San Diego County healthcare workers conduct COVID-19 testing at SDCCU Stadium. Photo by Chris Stone

The San Diego County Health and Human Services Agency reported 253 new cases of COVID-19 and another three deaths Sunday.

The updated numbers bring the county’s totals to 38,300 coronavirus cases and 682 fatalities. The latest COVID-19 victims were three men in their 80s. They all had underlying conditions, according to the HHSA.

Out of 5,360 test results received in the past day, the percentage of positive cases increased from 3.7% to 5%. This is one of two criteria now used by the state to loosen or tighten restrictions on activities. The 14-day rolling average of positive tests remained at 3.7%. The target is less than 8%.

There were two new community outbreaks reported for a total of 19 in the past seven days. One of the new outbreaks was in a healthcare facility and the other was in a business.A community setting outbreak is defined as three or more COVID-19 cases in a setting and in people of different households in the past 14 days.

Meantime, local restrictions will ease Monday and some business are set to reopen and some activities are OK to resume under new guidance released by the state Friday. 

Gov. Gavin Newsom released a new state system Friday that sorts counties into one of four tiers based on the extent of the area’s COVID-19 outbreak,

Restaurants, places of worship, movie theaters and museums will be allowed starting Monday to maintain up to 25% occupancy or 100 people — whichever is less. Gyms may operate with 10% occupancy. Hair salons, barbershops and nail salons may operate indoors with normal capacity.

Dr. Wilma Wooten, the county’s public health officer, said the county would follow state guidelines that indicate retail businesses are to be restricted to 50% occupancy.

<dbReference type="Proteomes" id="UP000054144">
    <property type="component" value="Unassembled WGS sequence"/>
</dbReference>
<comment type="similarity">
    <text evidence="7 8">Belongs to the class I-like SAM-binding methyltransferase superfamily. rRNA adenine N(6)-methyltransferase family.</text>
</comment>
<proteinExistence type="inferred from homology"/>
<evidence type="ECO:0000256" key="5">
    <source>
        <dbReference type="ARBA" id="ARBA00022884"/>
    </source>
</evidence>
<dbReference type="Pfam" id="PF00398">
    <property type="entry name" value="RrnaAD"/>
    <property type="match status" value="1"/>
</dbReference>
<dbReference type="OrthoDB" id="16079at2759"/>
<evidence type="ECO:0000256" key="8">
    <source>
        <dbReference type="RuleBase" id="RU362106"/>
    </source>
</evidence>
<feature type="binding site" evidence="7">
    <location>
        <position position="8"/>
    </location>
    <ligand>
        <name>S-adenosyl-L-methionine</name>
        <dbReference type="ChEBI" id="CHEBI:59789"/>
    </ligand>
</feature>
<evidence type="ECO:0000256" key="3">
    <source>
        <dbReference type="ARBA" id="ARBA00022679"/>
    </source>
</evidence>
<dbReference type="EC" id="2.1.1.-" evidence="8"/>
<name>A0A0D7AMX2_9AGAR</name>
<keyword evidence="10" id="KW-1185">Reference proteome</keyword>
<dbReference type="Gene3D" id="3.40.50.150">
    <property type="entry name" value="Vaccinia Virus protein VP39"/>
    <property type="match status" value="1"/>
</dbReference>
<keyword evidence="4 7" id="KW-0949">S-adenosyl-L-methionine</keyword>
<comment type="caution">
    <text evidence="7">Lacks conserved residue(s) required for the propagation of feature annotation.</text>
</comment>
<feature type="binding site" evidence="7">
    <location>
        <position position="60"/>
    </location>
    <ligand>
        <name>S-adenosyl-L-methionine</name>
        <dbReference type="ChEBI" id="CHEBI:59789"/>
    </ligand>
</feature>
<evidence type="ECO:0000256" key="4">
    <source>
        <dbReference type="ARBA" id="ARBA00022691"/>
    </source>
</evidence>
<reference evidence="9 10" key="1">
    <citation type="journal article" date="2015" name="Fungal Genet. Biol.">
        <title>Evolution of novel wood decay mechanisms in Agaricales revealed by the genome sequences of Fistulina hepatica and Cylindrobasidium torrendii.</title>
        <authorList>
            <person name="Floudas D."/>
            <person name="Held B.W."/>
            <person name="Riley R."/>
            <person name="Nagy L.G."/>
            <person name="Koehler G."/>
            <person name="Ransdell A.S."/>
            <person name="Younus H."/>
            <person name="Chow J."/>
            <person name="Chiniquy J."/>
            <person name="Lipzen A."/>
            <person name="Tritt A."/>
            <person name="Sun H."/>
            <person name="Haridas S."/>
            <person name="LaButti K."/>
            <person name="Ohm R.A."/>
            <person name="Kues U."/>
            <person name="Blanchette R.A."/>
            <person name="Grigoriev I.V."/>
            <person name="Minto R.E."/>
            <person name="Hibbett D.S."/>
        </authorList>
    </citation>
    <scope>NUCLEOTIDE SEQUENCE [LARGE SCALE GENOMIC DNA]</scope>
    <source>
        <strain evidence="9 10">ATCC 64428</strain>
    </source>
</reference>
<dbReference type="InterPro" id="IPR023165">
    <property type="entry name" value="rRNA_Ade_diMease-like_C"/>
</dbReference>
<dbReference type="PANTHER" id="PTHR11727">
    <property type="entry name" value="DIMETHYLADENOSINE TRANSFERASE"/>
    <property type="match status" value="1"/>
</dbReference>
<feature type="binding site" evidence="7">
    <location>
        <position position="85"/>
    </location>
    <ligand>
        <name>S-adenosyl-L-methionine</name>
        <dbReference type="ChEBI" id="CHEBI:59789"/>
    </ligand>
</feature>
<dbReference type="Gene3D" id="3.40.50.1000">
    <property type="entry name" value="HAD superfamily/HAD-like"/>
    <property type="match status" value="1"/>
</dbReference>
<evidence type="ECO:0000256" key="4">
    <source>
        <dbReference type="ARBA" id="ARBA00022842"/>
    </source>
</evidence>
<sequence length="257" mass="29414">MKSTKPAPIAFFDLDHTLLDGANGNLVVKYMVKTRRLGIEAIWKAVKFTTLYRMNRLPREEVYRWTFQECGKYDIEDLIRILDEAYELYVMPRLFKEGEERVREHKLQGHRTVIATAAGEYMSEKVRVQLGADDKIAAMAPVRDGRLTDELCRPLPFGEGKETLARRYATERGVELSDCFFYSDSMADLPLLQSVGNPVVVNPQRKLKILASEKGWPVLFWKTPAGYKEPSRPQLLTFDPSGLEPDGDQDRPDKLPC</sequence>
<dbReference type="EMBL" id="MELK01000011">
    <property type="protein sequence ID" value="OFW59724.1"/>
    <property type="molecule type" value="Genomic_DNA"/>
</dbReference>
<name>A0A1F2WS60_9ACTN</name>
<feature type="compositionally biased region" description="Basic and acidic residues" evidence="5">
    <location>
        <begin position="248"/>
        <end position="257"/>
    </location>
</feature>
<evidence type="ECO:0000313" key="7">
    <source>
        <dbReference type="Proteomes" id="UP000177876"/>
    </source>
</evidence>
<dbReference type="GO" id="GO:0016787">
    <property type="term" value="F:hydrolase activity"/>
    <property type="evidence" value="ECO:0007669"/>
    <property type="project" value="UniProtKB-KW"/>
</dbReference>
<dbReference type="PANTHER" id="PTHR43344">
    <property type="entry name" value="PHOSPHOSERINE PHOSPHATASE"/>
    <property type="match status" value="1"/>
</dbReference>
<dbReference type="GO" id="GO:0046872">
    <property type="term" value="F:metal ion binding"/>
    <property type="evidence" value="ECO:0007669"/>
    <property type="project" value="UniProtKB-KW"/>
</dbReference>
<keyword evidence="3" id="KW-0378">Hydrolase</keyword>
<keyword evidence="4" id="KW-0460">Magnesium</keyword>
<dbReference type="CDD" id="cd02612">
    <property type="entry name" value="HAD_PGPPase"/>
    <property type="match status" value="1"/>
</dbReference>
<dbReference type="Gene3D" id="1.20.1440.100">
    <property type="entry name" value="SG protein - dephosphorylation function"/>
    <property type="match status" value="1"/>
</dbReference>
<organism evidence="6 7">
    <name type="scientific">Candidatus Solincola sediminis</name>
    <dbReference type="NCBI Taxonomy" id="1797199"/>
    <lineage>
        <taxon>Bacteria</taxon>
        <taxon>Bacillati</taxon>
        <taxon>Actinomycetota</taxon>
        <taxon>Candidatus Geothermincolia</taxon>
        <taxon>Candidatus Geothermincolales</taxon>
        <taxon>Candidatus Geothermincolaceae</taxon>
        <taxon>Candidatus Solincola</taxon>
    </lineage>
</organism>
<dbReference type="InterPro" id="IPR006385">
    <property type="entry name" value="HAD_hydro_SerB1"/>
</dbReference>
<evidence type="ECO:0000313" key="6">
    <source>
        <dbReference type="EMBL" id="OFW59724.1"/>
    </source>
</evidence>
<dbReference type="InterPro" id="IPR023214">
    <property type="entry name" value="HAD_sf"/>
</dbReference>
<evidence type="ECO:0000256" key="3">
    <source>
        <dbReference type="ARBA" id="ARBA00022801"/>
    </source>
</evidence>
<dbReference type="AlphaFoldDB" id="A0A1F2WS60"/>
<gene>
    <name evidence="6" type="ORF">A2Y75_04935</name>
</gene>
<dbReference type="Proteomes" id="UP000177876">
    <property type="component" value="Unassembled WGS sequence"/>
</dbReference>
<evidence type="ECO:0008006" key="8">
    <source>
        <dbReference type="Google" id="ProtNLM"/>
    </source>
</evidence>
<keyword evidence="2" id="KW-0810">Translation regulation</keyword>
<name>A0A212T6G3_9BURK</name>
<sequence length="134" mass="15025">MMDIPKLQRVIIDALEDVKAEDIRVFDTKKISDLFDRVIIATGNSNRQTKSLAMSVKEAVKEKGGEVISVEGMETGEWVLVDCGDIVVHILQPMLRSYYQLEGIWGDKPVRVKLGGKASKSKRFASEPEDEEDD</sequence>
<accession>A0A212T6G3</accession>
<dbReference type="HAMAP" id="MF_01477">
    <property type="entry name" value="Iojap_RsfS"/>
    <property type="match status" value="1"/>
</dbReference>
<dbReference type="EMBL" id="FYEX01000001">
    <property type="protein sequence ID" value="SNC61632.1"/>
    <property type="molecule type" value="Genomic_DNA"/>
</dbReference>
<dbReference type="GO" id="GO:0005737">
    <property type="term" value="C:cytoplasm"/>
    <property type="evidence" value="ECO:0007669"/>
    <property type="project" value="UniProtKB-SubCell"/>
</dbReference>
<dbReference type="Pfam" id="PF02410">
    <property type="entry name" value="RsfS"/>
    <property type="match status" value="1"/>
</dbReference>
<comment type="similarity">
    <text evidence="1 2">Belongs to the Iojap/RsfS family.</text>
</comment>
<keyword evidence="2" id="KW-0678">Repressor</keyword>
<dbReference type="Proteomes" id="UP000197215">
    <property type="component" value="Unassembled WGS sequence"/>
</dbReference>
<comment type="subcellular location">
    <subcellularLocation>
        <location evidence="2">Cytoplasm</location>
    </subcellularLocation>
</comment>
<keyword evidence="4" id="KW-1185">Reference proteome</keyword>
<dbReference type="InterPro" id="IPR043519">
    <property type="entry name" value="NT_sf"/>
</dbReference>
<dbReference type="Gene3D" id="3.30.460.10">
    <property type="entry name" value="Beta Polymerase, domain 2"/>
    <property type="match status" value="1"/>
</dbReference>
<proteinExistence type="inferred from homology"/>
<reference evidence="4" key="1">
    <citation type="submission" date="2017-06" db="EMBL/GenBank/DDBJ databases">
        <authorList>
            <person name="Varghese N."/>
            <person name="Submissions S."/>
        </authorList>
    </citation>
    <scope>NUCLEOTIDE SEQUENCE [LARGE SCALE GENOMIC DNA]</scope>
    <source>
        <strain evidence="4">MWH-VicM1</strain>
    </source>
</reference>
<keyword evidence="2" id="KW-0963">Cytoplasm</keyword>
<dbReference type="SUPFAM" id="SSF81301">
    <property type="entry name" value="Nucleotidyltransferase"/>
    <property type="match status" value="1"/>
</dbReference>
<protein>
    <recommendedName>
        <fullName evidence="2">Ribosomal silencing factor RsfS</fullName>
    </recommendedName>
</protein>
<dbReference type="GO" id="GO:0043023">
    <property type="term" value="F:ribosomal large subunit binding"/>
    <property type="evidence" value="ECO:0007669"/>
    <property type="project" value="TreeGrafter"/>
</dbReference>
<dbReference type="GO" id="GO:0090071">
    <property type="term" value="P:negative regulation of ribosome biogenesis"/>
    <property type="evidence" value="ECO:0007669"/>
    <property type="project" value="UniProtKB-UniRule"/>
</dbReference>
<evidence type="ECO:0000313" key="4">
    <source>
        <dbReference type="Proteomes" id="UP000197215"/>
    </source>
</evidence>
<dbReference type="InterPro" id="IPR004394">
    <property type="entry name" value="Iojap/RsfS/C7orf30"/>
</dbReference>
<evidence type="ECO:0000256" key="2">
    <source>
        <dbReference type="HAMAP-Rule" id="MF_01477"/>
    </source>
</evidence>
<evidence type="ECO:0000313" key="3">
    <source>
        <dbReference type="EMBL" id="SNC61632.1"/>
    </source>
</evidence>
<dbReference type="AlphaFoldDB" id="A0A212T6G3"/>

All indoor businesses must still abide by social distancing- and face- covering mandates, as well as having a detailed safe reopening plan on file with the county.

Wooten said San Diego County had made it to “tier 2,” the only county in Southern California to earn that designation. The county still has a “substantial” COVID-19 presence, but unlike Orange, Riverside, Los Angeles and Imperial counties it is not considered “widespread.”

The two metrics the state was monitoring in that tier list include an old one — the percentage of positive tests — and a new one — the number of daily new cases per 100,000 people. San Diego County is at 3.8% and 5.8 per 100,000 respectively. To make it to the next tier, the county must show rates of between 2% and 4.9% positive tests and between 1 and 3.9 new daily cases per 100,000 population.

Because the county currently exceeds one of those numbers, it cannot start its path to the next tier.

County Supervisor Nathan Fletcher said he felt the county was moving too quickly to reopen and should take a more measured response.

“My concerns are with the size, scope and speed of what is being reopened on Monday,” he said. “While there are some lower risk entities that could safely reopen at this point, what we are doing is very similar to what we did in June with a large segment of indoor operations all opening at the same time. This led to a large increase in cases and required new restrictions.

“But even though I prefer a different path, the decision has been made and I will continue to work tirelessly to help us find a way to slow the spread, support our schools, and continue to help our community through this difficult time,” Fletcher said.

According to Wooten, there is a 21-day mandatory wait time before any county can move between tiers, and a county must meet the metrics for the next tier for two straight weeks. Also, a county may only move one tier at a time.

And Tuesday, all schools in the county will be allow to open for in-person instruction if they choose to do so. There is strict criteria for how schools are to safely reopen, and many private schools have already brought students back to the classroom. For the most part, however, most students can expect to continue with distance learning that transitions to a hybrid model until the county’s 42 public school districts are fully reopened.

— Staff report and City News Service

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